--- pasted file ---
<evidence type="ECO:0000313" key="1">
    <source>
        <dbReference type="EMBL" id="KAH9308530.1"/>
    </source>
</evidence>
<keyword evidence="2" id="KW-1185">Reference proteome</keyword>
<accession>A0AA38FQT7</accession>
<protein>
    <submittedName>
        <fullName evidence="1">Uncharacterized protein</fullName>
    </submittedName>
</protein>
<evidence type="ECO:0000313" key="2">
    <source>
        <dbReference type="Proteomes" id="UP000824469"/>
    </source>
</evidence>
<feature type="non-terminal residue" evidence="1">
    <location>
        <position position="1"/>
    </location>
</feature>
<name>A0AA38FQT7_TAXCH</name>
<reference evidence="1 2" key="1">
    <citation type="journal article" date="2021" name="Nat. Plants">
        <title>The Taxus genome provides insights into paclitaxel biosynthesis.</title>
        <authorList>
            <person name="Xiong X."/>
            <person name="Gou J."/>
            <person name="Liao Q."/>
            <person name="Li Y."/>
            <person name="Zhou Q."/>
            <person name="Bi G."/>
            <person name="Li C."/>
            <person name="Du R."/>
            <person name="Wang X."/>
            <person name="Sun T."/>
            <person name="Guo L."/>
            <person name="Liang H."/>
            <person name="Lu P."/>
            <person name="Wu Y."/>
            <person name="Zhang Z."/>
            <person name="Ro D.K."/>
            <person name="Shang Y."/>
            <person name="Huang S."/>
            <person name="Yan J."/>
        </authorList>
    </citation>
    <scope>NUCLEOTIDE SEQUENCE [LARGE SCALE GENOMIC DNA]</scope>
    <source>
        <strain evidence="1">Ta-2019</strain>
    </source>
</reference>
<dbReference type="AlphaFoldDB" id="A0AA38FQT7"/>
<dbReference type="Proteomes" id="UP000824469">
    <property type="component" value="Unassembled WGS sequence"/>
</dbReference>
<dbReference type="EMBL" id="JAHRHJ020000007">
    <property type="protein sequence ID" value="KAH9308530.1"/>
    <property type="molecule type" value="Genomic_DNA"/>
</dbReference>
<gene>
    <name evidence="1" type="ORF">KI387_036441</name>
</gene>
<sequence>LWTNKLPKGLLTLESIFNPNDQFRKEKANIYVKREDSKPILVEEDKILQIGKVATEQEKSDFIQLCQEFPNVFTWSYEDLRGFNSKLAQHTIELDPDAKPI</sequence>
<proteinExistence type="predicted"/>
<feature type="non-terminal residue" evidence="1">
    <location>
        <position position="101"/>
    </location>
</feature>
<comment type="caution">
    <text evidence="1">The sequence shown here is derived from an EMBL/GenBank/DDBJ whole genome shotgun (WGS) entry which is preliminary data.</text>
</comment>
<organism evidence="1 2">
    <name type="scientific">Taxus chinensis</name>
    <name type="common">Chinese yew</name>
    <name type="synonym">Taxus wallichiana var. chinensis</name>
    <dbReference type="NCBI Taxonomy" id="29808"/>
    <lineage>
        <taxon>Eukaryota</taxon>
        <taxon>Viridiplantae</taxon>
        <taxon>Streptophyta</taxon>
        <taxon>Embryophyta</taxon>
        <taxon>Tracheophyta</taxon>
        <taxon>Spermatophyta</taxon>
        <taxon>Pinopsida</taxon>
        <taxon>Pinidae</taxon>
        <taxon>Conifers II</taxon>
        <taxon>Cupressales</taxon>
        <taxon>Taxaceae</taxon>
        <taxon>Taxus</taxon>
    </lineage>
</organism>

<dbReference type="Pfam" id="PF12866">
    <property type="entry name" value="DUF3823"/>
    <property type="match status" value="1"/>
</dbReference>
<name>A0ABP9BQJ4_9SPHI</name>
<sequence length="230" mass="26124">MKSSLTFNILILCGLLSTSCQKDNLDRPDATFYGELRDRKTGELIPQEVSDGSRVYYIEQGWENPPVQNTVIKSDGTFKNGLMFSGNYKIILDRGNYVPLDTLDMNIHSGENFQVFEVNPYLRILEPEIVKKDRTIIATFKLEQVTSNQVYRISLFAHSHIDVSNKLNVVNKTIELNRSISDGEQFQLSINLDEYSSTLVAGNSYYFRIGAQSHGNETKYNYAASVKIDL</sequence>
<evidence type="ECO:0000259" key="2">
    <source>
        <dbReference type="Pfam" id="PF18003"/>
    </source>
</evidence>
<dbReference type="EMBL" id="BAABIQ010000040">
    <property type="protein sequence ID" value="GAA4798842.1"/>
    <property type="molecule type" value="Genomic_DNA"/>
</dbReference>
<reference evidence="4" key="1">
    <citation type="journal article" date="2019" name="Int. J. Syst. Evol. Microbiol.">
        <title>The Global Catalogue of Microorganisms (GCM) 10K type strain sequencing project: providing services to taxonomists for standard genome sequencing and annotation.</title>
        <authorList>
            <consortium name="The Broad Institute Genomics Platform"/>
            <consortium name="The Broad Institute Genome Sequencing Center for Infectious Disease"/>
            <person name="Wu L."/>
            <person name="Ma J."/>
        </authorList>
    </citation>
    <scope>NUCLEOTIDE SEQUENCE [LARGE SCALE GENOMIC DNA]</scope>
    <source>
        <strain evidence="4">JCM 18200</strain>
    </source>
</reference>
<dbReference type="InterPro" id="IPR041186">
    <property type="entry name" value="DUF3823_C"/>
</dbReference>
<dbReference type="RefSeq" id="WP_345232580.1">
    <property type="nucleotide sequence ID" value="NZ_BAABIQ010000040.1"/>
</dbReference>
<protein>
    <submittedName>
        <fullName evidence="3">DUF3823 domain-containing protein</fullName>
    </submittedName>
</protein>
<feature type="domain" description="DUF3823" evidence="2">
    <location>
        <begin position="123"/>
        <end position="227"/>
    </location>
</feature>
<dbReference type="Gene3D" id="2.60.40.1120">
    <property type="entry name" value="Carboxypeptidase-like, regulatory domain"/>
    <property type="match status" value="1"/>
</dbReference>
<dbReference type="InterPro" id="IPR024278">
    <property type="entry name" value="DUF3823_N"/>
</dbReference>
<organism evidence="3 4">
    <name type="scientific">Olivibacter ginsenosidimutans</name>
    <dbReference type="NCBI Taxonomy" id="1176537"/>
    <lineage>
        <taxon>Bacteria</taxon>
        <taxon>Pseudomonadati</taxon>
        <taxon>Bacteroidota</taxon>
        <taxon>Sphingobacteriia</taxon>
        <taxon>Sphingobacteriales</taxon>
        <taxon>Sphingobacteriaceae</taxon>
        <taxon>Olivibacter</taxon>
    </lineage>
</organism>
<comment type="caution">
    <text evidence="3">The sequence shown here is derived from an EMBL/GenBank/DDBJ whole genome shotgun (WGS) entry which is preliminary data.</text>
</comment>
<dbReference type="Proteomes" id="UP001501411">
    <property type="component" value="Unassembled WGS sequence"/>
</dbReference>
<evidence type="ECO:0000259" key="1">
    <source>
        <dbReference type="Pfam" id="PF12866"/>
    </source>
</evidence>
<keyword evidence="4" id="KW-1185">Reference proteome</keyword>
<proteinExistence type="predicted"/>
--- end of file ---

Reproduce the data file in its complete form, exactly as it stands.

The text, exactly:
<evidence type="ECO:0000313" key="1">
    <source>
        <dbReference type="EMBL" id="KAH9308530.1"/>
    </source>
</evidence>
<keyword evidence="2" id="KW-1185">Reference proteome</keyword>
<accession>A0AA38FQT7</accession>
<protein>
    <submittedName>
        <fullName evidence="1">Uncharacterized protein</fullName>
    </submittedName>
</protein>
<evidence type="ECO:0000313" key="2">
    <source>
        <dbReference type="Proteomes" id="UP000824469"/>
    </source>
</evidence>
<feature type="non-terminal residue" evidence="1">
    <location>
        <position position="1"/>
    </location>
</feature>
<name>A0AA38FQT7_TAXCH</name>
<reference evidence="1 2" key="1">
    <citation type="journal article" date="2021" name="Nat. Plants">
        <title>The Taxus genome provides insights into paclitaxel biosynthesis.</title>
        <authorList>
            <person name="Xiong X."/>
            <person name="Gou J."/>
            <person name="Liao Q."/>
            <person name="Li Y."/>
            <person name="Zhou Q."/>
            <person name="Bi G."/>
            <person name="Li C."/>
            <person name="Du R."/>
            <person name="Wang X."/>
            <person name="Sun T."/>
            <person name="Guo L."/>
            <person name="Liang H."/>
            <person name="Lu P."/>
            <person name="Wu Y."/>
            <person name="Zhang Z."/>
            <person name="Ro D.K."/>
            <person name="Shang Y."/>
            <person name="Huang S."/>
            <person name="Yan J."/>
        </authorList>
    </citation>
    <scope>NUCLEOTIDE SEQUENCE [LARGE SCALE GENOMIC DNA]</scope>
    <source>
        <strain evidence="1">Ta-2019</strain>
    </source>
</reference>
<dbReference type="AlphaFoldDB" id="A0AA38FQT7"/>
<dbReference type="Proteomes" id="UP000824469">
    <property type="component" value="Unassembled WGS sequence"/>
</dbReference>
<dbReference type="EMBL" id="JAHRHJ020000007">
    <property type="protein sequence ID" value="KAH9308530.1"/>
    <property type="molecule type" value="Genomic_DNA"/>
</dbReference>
<gene>
    <name evidence="1" type="ORF">KI387_036441</name>
</gene>
<sequence>LWTNKLPKGLLTLESIFNPNDQFRKEKANIYVKREDSKPILVEEDKILQIGKVATEQEKSDFIQLCQEFPNVFTWSYEDLRGFNSKLAQHTIELDPDAKPI</sequence>
<proteinExistence type="predicted"/>
<feature type="non-terminal residue" evidence="1">
    <location>
        <position position="101"/>
    </location>
</feature>
<comment type="caution">
    <text evidence="1">The sequence shown here is derived from an EMBL/GenBank/DDBJ whole genome shotgun (WGS) entry which is preliminary data.</text>
</comment>
<organism evidence="1 2">
    <name type="scientific">Taxus chinensis</name>
    <name type="common">Chinese yew</name>
    <name type="synonym">Taxus wallichiana var. chinensis</name>
    <dbReference type="NCBI Taxonomy" id="29808"/>
    <lineage>
        <taxon>Eukaryota</taxon>
        <taxon>Viridiplantae</taxon>
        <taxon>Streptophyta</taxon>
        <taxon>Embryophyta</taxon>
        <taxon>Tracheophyta</taxon>
        <taxon>Spermatophyta</taxon>
        <taxon>Pinopsida</taxon>
        <taxon>Pinidae</taxon>
        <taxon>Conifers II</taxon>
        <taxon>Cupressales</taxon>
        <taxon>Taxaceae</taxon>
        <taxon>Taxus</taxon>
    </lineage>
</organism>

<dbReference type="Pfam" id="PF12866">
    <property type="entry name" value="DUF3823"/>
    <property type="match status" value="1"/>
</dbReference>
<name>A0ABP9BQJ4_9SPHI</name>
<sequence length="230" mass="26124">MKSSLTFNILILCGLLSTSCQKDNLDRPDATFYGELRDRKTGELIPQEVSDGSRVYYIEQGWENPPVQNTVIKSDGTFKNGLMFSGNYKIILDRGNYVPLDTLDMNIHSGENFQVFEVNPYLRILEPEIVKKDRTIIATFKLEQVTSNQVYRISLFAHSHIDVSNKLNVVNKTIELNRSISDGEQFQLSINLDEYSSTLVAGNSYYFRIGAQSHGNETKYNYAASVKIDL</sequence>
<evidence type="ECO:0000259" key="2">
    <source>
        <dbReference type="Pfam" id="PF18003"/>
    </source>
</evidence>
<dbReference type="EMBL" id="BAABIQ010000040">
    <property type="protein sequence ID" value="GAA4798842.1"/>
    <property type="molecule type" value="Genomic_DNA"/>
</dbReference>
<reference evidence="4" key="1">
    <citation type="journal article" date="2019" name="Int. J. Syst. Evol. Microbiol.">
        <title>The Global Catalogue of Microorganisms (GCM) 10K type strain sequencing project: providing services to taxonomists for standard genome sequencing and annotation.</title>
        <authorList>
            <consortium name="The Broad Institute Genomics Platform"/>
            <consortium name="The Broad Institute Genome Sequencing Center for Infectious Disease"/>
            <person name="Wu L."/>
            <person name="Ma J."/>
        </authorList>
    </citation>
    <scope>NUCLEOTIDE SEQUENCE [LARGE SCALE GENOMIC DNA]</scope>
    <source>
        <strain evidence="4">JCM 18200</strain>
    </source>
</reference>
<dbReference type="InterPro" id="IPR041186">
    <property type="entry name" value="DUF3823_C"/>
</dbReference>
<dbReference type="RefSeq" id="WP_345232580.1">
    <property type="nucleotide sequence ID" value="NZ_BAABIQ010000040.1"/>
</dbReference>
<protein>
    <submittedName>
        <fullName evidence="3">DUF3823 domain-containing protein</fullName>
    </submittedName>
</protein>
<feature type="domain" description="DUF3823" evidence="2">
    <location>
        <begin position="123"/>
        <end position="227"/>
    </location>
</feature>
<dbReference type="Gene3D" id="2.60.40.1120">
    <property type="entry name" value="Carboxypeptidase-like, regulatory domain"/>
    <property type="match status" value="1"/>
</dbReference>
<dbReference type="InterPro" id="IPR024278">
    <property type="entry name" value="DUF3823_N"/>
</dbReference>
<organism evidence="3 4">
    <name type="scientific">Olivibacter ginsenosidimutans</name>
    <dbReference type="NCBI Taxonomy" id="1176537"/>
    <lineage>
        <taxon>Bacteria</taxon>
        <taxon>Pseudomonadati</taxon>
        <taxon>Bacteroidota</taxon>
        <taxon>Sphingobacteriia</taxon>
        <taxon>Sphingobacteriales</taxon>
        <taxon>Sphingobacteriaceae</taxon>
        <taxon>Olivibacter</taxon>
    </lineage>
</organism>
<comment type="caution">
    <text evidence="3">The sequence shown here is derived from an EMBL/GenBank/DDBJ whole genome shotgun (WGS) entry which is preliminary data.</text>
</comment>
<dbReference type="Proteomes" id="UP001501411">
    <property type="component" value="Unassembled WGS sequence"/>
</dbReference>
<evidence type="ECO:0000259" key="1">
    <source>
        <dbReference type="Pfam" id="PF12866"/>
    </source>
</evidence>
<keyword evidence="4" id="KW-1185">Reference proteome</keyword>
<proteinExistence type="predicted"/>